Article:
What are the jobs waiting for 1,913 new lawyers in the Philippines? A commentary
Olongapo City, Zambales
Central Luzon, Philippines
2011 Bar Examinations results which circulated the other day in local, national and electronic global media gave high hopes for the 1,913 new and additional lawyers in the country. Certainly, results were crowning successes for those who made it within board, those who adequately hurdled and those who got enough ratings to pass. They are all the new attorneys of the land. Results were great reasons for elations, excitements and celebrations for each of the new lawyers.
Perhaps, job offers are now running after the uppermost bracket of the successful examinees, the top notcher to the tenth placer or until the 50th placer. How about offers for job opportunities for the 51st to 1,913th new lawyers? Hopefully, the numbers of government legal officer positions vacated by virtue of retirements this year will be able to absorb many if not all of the new attorneys.
Those who will not be accommodated simply because of shortage of vacancies can still be absorbed when Congress of the Philippines will enact and pass a bill creating the “position of a legal officer” in each barangay in the country. Though this sounds not very immediate employment but, it will be a very good approach to provide employment for the new lawyers. How much will be their salaries? Being, new in the barangay payroll will not be higher than the Barangay Captain. Will there be anyone interested?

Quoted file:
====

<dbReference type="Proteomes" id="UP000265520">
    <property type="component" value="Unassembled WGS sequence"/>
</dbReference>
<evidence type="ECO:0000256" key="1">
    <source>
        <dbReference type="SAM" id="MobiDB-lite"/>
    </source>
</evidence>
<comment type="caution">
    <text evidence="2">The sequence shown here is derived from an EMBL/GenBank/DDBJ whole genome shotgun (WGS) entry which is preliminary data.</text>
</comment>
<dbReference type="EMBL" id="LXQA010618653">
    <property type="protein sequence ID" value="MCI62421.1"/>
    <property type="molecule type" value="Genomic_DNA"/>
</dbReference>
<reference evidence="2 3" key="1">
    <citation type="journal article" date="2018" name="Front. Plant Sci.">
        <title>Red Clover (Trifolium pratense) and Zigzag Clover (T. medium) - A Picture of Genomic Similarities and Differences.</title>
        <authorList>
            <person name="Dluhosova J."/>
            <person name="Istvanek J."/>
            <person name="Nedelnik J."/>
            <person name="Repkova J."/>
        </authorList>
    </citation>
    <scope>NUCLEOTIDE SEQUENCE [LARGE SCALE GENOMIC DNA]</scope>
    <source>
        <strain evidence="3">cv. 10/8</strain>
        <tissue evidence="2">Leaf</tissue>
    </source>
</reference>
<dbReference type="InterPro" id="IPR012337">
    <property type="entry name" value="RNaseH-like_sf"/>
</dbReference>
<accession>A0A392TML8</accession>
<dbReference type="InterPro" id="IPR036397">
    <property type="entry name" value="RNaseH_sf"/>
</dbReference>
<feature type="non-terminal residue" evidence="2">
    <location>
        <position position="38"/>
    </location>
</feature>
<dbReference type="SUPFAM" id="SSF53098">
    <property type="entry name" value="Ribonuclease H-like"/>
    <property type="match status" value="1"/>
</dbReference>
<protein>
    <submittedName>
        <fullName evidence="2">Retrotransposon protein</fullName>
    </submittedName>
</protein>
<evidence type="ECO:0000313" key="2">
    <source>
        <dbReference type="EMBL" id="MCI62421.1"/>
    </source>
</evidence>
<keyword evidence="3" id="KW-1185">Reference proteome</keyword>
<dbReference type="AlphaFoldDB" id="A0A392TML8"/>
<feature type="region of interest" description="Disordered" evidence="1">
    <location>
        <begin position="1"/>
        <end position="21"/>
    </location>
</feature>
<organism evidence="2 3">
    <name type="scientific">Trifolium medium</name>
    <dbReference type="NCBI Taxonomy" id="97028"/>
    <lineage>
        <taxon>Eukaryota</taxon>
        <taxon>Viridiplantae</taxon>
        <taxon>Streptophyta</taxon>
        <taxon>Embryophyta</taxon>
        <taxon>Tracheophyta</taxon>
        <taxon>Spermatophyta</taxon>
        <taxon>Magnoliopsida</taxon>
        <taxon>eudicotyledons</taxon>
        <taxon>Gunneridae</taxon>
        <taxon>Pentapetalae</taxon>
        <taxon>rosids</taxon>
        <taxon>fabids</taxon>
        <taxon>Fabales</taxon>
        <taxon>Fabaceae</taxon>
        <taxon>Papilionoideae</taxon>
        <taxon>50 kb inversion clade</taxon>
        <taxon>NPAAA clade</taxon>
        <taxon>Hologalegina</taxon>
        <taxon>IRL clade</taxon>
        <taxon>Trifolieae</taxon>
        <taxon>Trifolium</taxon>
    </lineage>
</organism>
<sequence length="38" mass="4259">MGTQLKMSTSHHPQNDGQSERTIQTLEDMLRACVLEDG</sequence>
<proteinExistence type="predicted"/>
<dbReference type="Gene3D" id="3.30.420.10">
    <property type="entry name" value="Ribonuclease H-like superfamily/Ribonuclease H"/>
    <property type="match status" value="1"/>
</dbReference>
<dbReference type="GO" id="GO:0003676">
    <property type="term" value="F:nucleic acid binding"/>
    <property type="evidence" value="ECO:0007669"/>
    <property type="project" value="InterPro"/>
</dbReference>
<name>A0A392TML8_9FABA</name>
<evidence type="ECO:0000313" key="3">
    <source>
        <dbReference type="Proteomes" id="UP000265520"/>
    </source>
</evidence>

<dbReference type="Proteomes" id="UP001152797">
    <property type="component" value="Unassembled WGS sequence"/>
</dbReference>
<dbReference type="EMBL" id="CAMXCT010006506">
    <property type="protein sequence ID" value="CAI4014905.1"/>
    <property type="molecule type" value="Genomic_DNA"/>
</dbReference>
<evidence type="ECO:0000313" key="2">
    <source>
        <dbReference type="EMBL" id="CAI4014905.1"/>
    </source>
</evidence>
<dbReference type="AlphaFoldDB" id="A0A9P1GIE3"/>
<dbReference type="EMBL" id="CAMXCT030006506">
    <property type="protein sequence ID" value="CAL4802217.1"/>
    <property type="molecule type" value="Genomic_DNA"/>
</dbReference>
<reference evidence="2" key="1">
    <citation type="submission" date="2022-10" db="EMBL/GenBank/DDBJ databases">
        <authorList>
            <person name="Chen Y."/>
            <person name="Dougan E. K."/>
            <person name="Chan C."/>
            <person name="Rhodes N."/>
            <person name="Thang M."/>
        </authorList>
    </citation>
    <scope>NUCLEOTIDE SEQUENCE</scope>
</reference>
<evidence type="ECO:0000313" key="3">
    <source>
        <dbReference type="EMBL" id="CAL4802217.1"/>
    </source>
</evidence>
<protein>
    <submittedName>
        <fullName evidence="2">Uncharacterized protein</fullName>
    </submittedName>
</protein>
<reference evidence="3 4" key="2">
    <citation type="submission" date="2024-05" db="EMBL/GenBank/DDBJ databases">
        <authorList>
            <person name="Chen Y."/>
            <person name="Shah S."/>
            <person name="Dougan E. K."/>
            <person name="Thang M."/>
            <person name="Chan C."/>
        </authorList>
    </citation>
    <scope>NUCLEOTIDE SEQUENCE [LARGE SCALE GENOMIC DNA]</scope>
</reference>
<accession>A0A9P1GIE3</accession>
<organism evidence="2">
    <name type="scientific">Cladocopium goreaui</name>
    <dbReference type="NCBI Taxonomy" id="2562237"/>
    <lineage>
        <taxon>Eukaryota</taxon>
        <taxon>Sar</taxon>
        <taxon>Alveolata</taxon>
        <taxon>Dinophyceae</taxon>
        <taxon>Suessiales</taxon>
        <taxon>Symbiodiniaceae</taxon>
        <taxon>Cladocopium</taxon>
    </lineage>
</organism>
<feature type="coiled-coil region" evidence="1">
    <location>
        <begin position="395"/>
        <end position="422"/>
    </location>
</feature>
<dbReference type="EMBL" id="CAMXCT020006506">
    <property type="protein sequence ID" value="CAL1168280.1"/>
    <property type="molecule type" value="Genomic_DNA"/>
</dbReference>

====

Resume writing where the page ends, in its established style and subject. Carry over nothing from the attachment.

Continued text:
Of course, the new lawyers will test the market of their services in the private sector. What are the private companies that will hire new lawyers whose extent of knowledge is until notary public services and without experience in legal litigations?
Definitely, landing to adequate lawyering jobs for most of the new lawyers will be the next hurdle to pass after passing the bar examinations. Considering the white collar job opportunities available in this country today, where cost cuttings are remedies that cannot be avoided in public and private sectors probably, some if not, many of the new lawyers will regret in the long run of becoming lawyers.
So, it is not unusual in a country where white collar jobs are taken more as status symbols without taking into considerations the chances of employability. Besides, the field is one of the crowded.
In the experiences of this writer, he had interacted with holders of professional degrees who preferred self-employments as owner-drivers of passenger jeepneys, taxis and the like. Some of them were engineers, doctors and even lawyers. There were those who settled teaching in local public and private colleges.
New lawyers fear private practice simply because of lack of experiences in legal litigation jobs. They will need time to work as assistants in established law firms with big and glittering names in the law profession in this country. Congratulations and good luck to the country’s 1,913 new lawyers.